“They said to Him, "Lord, we want our eyes to be opened."
At 26 weeks our Baby Chris is now growing longer and laying on more fat. His eyes now open and close, and like most newborns, he will be born with a "wide-open gaze."
Babies’ eyes begin to develop during the fifth week of pregnancy and at four months' gestation, their eyes are nearly fully formed.
From 26 to 28 weeks' gestation, babies keep their eyes open a lot. They can detect light shining directly into the womb, such as when the mother is sunbathing. By the 33rd week of pregnancy, their pupils constrict and dilate, which allows them to better detect light. Many babies are born with their eyes open as soon as their head clears the birth canal, ready to make their first eye contact with Mom and Dad and begin taking in information about their new world. Even so, it will be a few more weeks before their visual development is complete, and another few months to fine-tune focus, tracking, depth perception, color distinction and facial recognition.
Scripture has a lot to say about sight: The healing of physical blindness was a Messianic sign prophesied by Isaiah (35:5) and fulfilled by Jesus during his ministry (John 9:6; Mark 8:23-25; Mark 10:52). Jesus offered the restoration of sight to the blind in response to John the Baptist’s question about whether he was the expected Messiah (Luke 7:18-22).
Before God gives eyes to see, humans are spiritually blind: The unbelieving, carnal human suffers from spiritual blindness sourced in Satan (2 Corinthians 4:3-4), pride (Matthew 13:15-16), ignorance (Hosea 4:6), following blind guides (Matthew 15:14), caring what others think, and more (I Corinthians 2:14). The spiritually blind are unable to discern the truth of Scripture and the truth about Christ. Their failure to understand the information they take in through their mind’s eye is distorted because of their inability to see clearly with the spiritual eyes of Christ.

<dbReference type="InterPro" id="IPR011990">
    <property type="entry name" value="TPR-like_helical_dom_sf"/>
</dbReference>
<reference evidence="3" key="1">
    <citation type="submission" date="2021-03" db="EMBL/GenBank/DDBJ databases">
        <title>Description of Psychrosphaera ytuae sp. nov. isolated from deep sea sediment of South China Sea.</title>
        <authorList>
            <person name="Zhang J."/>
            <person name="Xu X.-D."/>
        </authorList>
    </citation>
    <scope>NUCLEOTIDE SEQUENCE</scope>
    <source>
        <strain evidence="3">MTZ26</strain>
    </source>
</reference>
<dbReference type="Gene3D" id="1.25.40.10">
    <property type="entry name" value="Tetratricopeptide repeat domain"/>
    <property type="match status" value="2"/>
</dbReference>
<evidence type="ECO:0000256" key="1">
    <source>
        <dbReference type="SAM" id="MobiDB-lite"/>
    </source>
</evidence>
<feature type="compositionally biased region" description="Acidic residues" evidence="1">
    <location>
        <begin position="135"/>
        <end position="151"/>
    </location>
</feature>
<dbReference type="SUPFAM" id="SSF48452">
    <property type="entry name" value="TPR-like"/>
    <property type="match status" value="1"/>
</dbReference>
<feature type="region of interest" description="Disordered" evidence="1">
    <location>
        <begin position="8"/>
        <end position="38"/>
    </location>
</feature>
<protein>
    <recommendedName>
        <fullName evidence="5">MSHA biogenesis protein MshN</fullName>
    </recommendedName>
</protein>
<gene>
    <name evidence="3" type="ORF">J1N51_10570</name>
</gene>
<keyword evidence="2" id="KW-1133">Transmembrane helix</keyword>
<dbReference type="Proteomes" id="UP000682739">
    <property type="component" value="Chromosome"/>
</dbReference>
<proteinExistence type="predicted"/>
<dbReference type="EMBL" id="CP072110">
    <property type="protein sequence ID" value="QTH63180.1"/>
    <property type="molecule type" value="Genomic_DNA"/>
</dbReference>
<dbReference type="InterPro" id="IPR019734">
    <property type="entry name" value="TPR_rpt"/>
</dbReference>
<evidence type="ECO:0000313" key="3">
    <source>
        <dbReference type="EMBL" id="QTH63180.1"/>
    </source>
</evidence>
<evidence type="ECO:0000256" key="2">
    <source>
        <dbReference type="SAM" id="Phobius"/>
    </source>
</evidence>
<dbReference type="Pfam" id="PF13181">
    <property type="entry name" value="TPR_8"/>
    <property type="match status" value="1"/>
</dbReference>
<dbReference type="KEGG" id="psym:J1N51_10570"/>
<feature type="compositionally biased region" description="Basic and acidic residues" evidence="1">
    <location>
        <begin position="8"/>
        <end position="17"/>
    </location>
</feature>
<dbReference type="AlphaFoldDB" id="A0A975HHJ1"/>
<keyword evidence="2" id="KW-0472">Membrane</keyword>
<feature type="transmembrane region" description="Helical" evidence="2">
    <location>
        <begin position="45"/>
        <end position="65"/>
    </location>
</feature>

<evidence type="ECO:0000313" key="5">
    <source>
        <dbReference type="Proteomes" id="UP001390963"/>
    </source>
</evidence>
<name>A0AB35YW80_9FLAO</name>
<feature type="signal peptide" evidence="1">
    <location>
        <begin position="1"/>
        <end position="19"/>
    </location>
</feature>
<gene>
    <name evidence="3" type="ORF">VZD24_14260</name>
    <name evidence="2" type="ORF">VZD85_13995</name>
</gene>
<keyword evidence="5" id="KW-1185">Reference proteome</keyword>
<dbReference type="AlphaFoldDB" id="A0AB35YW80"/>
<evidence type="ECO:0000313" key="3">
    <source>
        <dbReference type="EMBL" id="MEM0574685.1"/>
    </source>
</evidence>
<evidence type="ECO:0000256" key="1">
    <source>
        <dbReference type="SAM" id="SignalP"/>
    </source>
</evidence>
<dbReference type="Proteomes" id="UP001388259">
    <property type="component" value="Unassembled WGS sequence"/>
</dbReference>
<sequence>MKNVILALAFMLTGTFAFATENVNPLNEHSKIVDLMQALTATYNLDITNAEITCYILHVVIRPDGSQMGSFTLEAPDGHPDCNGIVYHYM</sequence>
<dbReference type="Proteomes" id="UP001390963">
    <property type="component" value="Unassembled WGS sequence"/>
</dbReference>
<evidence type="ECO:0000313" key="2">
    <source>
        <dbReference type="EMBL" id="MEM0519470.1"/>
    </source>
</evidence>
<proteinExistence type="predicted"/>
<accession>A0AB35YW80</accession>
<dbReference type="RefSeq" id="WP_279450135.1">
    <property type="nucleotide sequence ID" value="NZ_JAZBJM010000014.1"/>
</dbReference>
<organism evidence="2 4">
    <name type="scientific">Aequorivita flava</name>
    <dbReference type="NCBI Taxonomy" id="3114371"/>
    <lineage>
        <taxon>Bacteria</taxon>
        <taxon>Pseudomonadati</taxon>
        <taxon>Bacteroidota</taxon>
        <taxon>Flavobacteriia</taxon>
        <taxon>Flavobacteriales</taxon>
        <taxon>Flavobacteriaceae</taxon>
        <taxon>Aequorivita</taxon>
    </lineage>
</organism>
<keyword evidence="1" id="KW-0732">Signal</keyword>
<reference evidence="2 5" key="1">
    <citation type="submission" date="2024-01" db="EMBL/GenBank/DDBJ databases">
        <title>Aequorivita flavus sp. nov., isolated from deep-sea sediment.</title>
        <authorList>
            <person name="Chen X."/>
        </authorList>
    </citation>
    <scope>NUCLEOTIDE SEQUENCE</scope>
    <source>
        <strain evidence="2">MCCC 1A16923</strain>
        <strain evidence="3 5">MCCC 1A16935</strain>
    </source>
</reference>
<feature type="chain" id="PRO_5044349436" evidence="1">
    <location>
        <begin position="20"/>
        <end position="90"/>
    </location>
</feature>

Yet God does not leave us in darkness: Helen Keller became blind and deaf at the age of 19 months. Unable to take in information about – or communicate with - the outside world, she was isolated in dark silence. When Helen was six, her parents hired the daughter of a Presbyterian pastor as her teacher. After a long struggle, Annie Sullivan broke through Helen’s darkness, teaching her sign language and opening up her world. Later, in a letter to Episcopal Bishop Phillips Brooks, Helen described learning about Jesus from Annie. He related, “that [Helen] had always known about God. even before she had any words. Even before she could call God anything, she knew God was there. She did not know what it was. God had no name for her–nothing had a name for her. She had no concept of a name. But in her darkness and isolation, she knew, somehow, she was not alone. Someone was with her. She felt God’s Love. And when she received the gift of language and heard about God, she said she already knew.” God seeks out His sheep, the scattered, the broken and the lost (Ezekiel 34:11, 16; Matthew 18:12).
God prepares us from before birth to begin to see our parents’ loving gaze as our first sight; equips us to take in God’s power and nature in all of Creation with our natural eyes (Romans 1:20); seeks us out to heal our spiritual blindness and give us the eyes to see and understand the truth of God and God’s Word; and promises that one day we shall see Him as He is because we shall be like him (I John 3:2). "See what great love the Father has lavished on us, that we should be called children of God! (I John 3:1).
(See also the Baby Chris blog for developmental week 19, “The Tree in the Middle of the Garden.”)
“I am the light of the world. If you follow me, you won’t have to walk in darkness, because you will have the light that leads to life”